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  #21  
Old 07-27-2011, 06:15 AM
sailvi767 sailvi767 is offline
 
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Why not simply insure the smoke switch is large and easily reached. Then drill into your head immediate action steps for engine failure with smoke off being the first step. Perhaps the switch should be next to the mixture control. It seems to me the bigger problem here was a lack of knowledge of what oil smoke can do if the engine fails. Now that we know that we change the procedures. Tapping into oil lines ect.. to prevent the problem seems to open up engine failure paths that could exceed the problem your trying to correct.

George
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  #22  
Old 07-27-2011, 06:57 AM
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ronschreck ronschreck is offline
 
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Quote:
Originally Posted by sailvi767 View Post
Why not simply insure the smoke switch is large and easily reached. Then drill into your head immediate action steps for engine failure with smoke off being the first step. Perhaps the switch should be next to the mixture control. It seems to me the bigger problem here was a lack of knowledge of what oil smoke can do if the engine fails. Now that we know that we change the procedures. Tapping into oil lines ect.. to prevent the problem seems to open up engine failure paths that could exceed the problem your trying to correct.

George
It's not that simple. Doing aerobatics close to the ground leaves little or no time to go through "immediate action steps" if something goes terribly wrong. If I had a flight control failure at 100 feet AGL I would devote 100% of my effort to flying the airplane. If the large red smoke switch was right in front of my face I would ignore it and fly my airplane as far into the crash as possible. We need something that works without pilot input.
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  #23  
Old 07-27-2011, 07:25 AM
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Lionclaw Lionclaw is offline
 
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Will an inertia-activated fuel shutoff switch work?

http://www.smartracingproducts.com/p...uelshutoff.pdf
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  #24  
Old 07-27-2011, 08:33 AM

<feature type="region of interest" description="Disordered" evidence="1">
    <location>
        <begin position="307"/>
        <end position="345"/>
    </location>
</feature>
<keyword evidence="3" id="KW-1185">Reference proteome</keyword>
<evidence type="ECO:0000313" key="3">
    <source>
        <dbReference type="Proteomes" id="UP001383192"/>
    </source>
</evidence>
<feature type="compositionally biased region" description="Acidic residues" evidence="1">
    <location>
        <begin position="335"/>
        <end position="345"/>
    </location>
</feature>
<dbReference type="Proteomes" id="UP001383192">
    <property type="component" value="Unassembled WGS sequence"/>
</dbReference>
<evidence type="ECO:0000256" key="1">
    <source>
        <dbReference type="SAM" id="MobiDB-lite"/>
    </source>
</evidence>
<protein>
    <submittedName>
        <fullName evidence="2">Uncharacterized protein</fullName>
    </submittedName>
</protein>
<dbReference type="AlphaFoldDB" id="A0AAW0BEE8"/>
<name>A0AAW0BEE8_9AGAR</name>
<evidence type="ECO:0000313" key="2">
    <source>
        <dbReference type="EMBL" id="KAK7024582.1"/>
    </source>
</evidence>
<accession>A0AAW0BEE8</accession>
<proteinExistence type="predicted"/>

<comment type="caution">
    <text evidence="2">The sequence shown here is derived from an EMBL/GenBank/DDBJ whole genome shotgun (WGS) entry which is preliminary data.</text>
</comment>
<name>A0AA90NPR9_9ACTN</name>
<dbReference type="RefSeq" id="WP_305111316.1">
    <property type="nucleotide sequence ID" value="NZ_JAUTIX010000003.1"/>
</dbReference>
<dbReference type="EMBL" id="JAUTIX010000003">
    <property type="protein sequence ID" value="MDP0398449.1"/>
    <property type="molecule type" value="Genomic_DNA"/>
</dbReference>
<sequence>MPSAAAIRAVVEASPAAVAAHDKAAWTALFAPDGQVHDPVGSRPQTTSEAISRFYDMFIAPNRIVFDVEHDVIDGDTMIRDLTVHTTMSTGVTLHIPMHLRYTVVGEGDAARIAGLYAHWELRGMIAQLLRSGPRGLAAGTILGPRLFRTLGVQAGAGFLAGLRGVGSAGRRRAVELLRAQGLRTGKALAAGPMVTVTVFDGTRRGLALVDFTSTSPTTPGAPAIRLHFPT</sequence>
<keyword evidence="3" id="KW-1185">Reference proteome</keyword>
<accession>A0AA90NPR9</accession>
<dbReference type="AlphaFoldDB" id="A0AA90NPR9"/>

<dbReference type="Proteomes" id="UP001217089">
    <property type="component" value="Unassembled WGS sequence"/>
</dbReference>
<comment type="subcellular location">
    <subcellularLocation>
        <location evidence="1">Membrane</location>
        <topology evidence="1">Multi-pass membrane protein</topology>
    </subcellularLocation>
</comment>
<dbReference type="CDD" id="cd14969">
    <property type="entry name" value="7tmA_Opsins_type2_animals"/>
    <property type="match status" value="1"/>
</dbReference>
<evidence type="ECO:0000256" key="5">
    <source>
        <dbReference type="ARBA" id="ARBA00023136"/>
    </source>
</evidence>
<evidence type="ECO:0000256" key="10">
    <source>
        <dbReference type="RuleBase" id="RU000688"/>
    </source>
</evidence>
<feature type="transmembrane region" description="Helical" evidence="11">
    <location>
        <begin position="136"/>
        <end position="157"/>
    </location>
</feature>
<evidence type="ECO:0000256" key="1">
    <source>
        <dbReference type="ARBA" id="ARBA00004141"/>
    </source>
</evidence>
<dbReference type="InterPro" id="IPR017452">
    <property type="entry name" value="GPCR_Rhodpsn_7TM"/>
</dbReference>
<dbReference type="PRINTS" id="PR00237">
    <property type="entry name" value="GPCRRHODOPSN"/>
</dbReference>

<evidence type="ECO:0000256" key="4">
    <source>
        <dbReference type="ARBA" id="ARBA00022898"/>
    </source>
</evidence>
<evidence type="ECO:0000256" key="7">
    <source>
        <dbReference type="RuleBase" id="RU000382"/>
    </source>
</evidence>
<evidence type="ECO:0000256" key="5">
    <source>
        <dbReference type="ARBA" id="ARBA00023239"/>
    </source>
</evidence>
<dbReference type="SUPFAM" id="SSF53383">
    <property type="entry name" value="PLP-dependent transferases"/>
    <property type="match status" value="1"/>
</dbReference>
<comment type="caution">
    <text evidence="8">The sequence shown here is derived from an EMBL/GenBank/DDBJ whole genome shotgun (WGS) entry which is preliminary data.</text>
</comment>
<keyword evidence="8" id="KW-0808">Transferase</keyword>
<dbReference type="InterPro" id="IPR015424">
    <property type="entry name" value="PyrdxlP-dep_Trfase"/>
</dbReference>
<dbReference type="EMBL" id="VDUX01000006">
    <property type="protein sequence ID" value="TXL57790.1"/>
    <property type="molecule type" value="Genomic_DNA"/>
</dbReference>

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Kahuna Kahuna is offline
 
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Quote:
Originally Posted by Lionclaw View Post
Will an inertia-activated fuel shutoff switch work?

http://www.smartracingproducts.com/p...uelshutoff.pdf
Boy I dont see why not. FOr not only the smoke oil, but for an electric fuel pump which we always use at low levels.
I like this simple idea a lot.
Im gonna play with this idea.
At ~$65, its not an expensive solution. And I sure like that non-intrusive method of killing the pump without adding any more oil switch/lines etc.
Many thanks for this great lead. I had no idea these existed.
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  #25  
Old 07-27-2011, 08:34 AM
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rocketbob rocketbob is offline
 
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Kahuna what tou want to do can be easily accomplished with a few resistors, a comparitor, and a mosfet. Total cost, about $3.00. You would just hook this circuit right into your oil pressure sensor circuit and it would have no impact on your efis. Need to know the current draw of the pump and the voltage of the pressure sensor at zero oil pressure. Call me I'm at OSH.
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Last edited by rocketbob : 07-27-2011 at 09:00 AM.
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  #26  
Old 01-12-2012, 02:28 PM
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Kahuna Kahuna is offline
 
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As a result of field testing and various bantering of ideas, we have settled on the inertia cut off switch. Thanks to the folks here on the forum for your help in improving safety for all of us.
Press release here.

Pasted text below.

Collaboration Yields Solution to Reduce Risk of Post-Impact Fires for Air Show Performers
(Atlanta, GA) January 12, 2012 ? Aerobatic pilots Buck Roetman of Wild Horse Aviation, and Mike Stewart, Flight Lead for Team RV, announce an important safety solution for professional air show pilots to reduce the risk of a post-impact fire: an inertia activated shut-off switch installed in the ground wire to fuel and smoke oil pumps. Roetman said the easy installation of this inexpensive switch is an "elegant and simple solution that every performer in the air show industry should consider."

Roetman and Stewart sought this solution in response to the forced landing last March of Kyle and Amanda Franklin in which the smoke oil pump fueled a fire that caused fatal burns to Amanda. In the immediate aftermath of the accident, Roetman, who is an International Council of Air Shows (ICAS) ACE (Aerobatic Competency Evaluation) pilot, and ICAS President John Cudahy informally discussed the need to prevent post-impact fires in cases where fuel tanks are not ruptured.